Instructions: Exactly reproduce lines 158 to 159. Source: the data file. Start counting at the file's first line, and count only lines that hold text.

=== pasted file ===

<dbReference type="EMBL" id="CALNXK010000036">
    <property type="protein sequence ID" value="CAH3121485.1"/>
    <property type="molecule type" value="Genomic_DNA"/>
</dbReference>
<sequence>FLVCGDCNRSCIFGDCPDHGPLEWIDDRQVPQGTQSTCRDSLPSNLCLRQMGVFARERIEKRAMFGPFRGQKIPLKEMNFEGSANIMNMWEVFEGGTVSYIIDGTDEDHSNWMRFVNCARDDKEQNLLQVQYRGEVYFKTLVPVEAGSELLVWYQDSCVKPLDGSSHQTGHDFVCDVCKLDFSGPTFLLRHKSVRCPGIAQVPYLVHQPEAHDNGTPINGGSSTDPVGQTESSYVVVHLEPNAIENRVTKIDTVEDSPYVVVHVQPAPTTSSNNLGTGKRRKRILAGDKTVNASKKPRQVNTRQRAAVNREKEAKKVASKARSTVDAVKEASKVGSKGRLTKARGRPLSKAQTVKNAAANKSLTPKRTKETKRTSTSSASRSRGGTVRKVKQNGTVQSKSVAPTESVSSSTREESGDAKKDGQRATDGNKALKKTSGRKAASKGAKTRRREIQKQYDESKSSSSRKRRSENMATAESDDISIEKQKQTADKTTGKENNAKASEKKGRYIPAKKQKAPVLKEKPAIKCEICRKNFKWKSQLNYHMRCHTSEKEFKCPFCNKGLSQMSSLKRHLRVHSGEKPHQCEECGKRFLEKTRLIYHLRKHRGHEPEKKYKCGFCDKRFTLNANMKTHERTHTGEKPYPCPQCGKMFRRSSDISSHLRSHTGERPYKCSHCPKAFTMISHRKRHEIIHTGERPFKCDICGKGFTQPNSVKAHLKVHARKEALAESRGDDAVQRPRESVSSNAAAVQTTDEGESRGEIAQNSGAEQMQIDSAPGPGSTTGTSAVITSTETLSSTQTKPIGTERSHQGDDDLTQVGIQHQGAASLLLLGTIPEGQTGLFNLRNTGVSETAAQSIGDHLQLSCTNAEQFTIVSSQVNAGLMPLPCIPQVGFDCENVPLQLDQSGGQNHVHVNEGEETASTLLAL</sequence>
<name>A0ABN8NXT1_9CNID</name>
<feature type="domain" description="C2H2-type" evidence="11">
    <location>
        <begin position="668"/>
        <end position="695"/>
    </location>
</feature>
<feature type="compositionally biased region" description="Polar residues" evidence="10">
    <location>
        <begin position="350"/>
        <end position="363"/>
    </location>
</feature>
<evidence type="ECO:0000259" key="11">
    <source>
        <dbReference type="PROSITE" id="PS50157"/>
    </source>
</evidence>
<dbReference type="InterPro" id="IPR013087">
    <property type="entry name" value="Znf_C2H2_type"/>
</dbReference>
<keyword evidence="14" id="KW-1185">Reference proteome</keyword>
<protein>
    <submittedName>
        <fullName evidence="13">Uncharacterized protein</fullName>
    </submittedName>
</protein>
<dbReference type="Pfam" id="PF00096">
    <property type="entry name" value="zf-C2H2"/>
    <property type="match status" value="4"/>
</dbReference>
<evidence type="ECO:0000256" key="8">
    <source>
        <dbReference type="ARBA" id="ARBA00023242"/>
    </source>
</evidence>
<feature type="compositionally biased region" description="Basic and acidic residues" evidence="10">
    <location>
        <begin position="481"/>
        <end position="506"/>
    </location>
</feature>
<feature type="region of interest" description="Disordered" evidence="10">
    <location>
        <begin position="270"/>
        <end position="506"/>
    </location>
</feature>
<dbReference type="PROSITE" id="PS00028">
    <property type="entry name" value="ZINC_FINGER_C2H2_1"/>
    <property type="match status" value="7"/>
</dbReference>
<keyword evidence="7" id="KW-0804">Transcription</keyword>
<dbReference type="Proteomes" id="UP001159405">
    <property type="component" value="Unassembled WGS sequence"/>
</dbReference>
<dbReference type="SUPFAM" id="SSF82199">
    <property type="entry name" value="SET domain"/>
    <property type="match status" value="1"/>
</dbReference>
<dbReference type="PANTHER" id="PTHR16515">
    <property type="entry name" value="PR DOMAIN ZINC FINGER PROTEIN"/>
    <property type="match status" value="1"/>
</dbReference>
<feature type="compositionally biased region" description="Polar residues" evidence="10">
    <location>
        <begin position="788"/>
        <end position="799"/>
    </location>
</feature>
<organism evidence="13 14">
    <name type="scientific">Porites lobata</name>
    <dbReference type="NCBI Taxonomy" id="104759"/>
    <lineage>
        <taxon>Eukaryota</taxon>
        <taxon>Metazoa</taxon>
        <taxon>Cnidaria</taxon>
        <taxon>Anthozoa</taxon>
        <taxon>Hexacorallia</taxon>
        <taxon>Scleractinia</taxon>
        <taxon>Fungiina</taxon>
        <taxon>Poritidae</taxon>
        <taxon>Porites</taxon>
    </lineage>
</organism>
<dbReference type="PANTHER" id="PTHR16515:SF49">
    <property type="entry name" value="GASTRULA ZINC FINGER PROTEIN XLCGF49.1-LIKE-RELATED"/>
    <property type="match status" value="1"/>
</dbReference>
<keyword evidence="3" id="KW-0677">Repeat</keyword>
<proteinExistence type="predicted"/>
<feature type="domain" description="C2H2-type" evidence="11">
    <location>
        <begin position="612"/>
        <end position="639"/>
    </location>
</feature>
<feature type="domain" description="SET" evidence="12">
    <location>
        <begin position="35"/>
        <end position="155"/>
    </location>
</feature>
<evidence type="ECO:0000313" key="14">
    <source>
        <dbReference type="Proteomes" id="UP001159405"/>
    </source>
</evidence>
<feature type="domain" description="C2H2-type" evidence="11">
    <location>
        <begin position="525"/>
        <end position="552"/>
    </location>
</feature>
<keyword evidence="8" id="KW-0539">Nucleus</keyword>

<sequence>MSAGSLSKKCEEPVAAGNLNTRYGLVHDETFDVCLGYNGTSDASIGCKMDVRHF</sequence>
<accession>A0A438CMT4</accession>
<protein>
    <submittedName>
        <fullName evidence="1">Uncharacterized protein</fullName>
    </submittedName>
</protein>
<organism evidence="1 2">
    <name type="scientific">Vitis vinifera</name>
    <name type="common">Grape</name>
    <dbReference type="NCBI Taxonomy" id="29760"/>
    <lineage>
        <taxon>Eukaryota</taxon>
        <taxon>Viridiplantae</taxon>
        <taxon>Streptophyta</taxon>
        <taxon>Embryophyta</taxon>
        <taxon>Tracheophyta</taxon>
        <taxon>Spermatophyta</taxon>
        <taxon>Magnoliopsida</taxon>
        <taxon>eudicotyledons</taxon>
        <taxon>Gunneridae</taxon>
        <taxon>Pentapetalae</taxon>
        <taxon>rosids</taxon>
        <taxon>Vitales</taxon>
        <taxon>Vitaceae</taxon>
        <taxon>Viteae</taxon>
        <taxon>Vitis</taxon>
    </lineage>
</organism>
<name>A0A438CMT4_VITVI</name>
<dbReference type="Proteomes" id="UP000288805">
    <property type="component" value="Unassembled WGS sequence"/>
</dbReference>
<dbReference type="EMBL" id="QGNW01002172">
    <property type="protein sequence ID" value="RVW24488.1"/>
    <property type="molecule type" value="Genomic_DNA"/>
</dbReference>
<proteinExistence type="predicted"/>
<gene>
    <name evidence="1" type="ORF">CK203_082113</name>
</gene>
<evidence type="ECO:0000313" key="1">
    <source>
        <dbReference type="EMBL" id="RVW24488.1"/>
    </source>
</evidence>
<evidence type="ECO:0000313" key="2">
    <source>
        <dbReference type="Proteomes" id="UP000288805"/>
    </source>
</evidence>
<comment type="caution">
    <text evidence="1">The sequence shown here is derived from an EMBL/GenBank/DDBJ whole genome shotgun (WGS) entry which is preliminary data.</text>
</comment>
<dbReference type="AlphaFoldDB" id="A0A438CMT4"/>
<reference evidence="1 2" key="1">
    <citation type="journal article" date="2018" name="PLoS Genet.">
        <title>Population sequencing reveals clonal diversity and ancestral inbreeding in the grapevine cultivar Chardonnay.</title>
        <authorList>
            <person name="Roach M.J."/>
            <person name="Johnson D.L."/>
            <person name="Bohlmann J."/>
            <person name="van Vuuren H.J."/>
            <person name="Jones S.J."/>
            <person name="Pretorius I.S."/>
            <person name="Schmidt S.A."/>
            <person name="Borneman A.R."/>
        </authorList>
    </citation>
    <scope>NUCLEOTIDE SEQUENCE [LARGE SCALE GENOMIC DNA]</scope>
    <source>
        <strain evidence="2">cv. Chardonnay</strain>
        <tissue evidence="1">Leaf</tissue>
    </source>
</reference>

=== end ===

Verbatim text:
<proteinExistence type="predicted"/>
<gene>